From the Archives: Fishing for Bream in 1986
Bream: A Pleasure to Catch; A Pleasure to Eat
By: Dennis Smith
Bream fishing offers great fighting sport. The day was half gone when my son Matt and I decided to try one more shallow pocket in our hunt for a live well full of bream.
We had already carefully probed more than half a dozen pockets looking for the perfect mixture of ingredients that bring in the bream and entice them to hold and bed. Almost all the way to the back of the large sandy pocket, the strike finally came. It almost caught Matt off guard. He set the hook and the line began to sing. After what seemed like several long minutes, the big bream gave up and we quickly placed it in the live well.
Readear, shell cracker, bluegill, or just bream. By any name, this little giant pulls like a yearling bull and spells FUN in capital letters. Fishermen who make the mistake of not fishing of these fighters don’t know what they’re missing.
In the spring, bream by the thousands head toward the shallow end of lakes and rivers everywhere to bed. And when bream “go on the bed” fishing action gets hot and heavy. A bream bed is an area where fish gather to spawn. The fish whip out small circular depressions in sandy soil. Each circle is usually about 8-10 inches in diameter and normally about 2-3 inches deep.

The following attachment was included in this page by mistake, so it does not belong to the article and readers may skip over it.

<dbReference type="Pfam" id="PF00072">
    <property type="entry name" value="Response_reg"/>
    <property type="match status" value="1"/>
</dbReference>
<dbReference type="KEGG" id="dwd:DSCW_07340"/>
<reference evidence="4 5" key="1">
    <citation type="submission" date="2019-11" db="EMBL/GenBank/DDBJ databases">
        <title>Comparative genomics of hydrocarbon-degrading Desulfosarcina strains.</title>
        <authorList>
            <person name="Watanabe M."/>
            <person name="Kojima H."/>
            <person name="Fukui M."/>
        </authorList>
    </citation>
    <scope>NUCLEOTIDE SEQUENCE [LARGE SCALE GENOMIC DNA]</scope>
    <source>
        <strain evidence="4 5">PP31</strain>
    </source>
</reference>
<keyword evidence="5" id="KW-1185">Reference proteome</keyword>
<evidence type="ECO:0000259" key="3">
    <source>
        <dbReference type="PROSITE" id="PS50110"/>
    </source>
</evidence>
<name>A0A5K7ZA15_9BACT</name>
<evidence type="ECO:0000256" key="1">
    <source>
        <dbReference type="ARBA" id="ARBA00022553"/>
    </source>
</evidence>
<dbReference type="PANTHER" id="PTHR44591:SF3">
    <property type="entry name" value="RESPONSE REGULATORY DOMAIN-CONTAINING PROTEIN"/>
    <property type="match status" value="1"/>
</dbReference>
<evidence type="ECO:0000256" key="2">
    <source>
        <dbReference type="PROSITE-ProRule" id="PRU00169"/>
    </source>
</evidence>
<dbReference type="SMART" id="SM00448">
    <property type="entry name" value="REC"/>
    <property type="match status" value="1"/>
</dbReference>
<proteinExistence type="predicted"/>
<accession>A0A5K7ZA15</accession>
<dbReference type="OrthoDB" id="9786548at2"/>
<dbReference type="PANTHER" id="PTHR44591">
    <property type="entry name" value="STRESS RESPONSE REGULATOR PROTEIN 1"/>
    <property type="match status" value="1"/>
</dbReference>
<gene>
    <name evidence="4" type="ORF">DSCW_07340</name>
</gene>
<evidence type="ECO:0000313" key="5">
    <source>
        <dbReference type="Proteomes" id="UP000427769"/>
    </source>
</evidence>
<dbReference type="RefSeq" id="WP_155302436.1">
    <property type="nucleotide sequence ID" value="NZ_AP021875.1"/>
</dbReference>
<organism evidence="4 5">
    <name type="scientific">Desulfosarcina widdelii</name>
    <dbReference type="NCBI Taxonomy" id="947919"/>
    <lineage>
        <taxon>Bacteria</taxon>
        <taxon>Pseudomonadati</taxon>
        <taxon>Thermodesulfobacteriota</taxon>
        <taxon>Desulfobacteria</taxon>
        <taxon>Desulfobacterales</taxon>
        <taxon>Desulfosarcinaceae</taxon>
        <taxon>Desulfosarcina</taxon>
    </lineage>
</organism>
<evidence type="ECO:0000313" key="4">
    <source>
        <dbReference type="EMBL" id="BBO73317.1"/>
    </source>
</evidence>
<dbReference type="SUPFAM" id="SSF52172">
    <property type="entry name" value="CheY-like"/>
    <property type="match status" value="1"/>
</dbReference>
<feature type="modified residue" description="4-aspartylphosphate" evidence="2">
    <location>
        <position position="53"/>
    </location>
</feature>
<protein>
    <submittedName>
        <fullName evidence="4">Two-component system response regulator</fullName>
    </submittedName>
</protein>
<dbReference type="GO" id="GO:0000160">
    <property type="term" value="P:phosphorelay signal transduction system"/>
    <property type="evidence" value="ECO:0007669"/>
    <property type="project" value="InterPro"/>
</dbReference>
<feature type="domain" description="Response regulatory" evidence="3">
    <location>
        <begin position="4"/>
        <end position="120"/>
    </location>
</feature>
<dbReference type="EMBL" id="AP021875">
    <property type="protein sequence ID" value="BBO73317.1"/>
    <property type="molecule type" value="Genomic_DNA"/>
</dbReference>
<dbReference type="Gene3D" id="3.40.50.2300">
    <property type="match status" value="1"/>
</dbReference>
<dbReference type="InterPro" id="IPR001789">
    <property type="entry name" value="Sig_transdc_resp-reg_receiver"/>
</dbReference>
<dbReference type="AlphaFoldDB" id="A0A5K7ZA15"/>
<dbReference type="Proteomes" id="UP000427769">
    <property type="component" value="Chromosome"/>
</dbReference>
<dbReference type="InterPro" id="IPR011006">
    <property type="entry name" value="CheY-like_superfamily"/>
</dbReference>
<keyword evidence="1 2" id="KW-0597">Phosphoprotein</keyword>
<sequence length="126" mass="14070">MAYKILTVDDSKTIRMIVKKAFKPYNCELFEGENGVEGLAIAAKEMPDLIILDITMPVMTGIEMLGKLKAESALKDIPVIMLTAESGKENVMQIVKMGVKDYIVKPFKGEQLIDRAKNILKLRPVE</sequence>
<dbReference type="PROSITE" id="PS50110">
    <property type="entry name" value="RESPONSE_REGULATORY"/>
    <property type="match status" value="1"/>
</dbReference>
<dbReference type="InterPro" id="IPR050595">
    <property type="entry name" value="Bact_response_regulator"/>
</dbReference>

The nests are built fairly close together, with only inches separating them. This gives the bed the appearance of a moonscape, or a battlefield with all its crater-like depressions. For some reasons known perhaps to the bream, some fish usually build such beds in fairly shallow water near shorelines (where they can be seen in clear water). Other set up housekeeping in deeper water.
Just finding beds of bream is only part of the challenge, but its definitely the toughest part. Once they’ve been located, they can usually be caught, specially if the fisherman sitting close to the bed uses the right combination of bait and tackle.
Several different baits will take bream. Crickets and worms are available at most bait shops and are relatively inexpensive and easy to keep alive and carry. Catalpa worms also will take bream, but the majority of bream fishing fanatics prefer crickets or worms.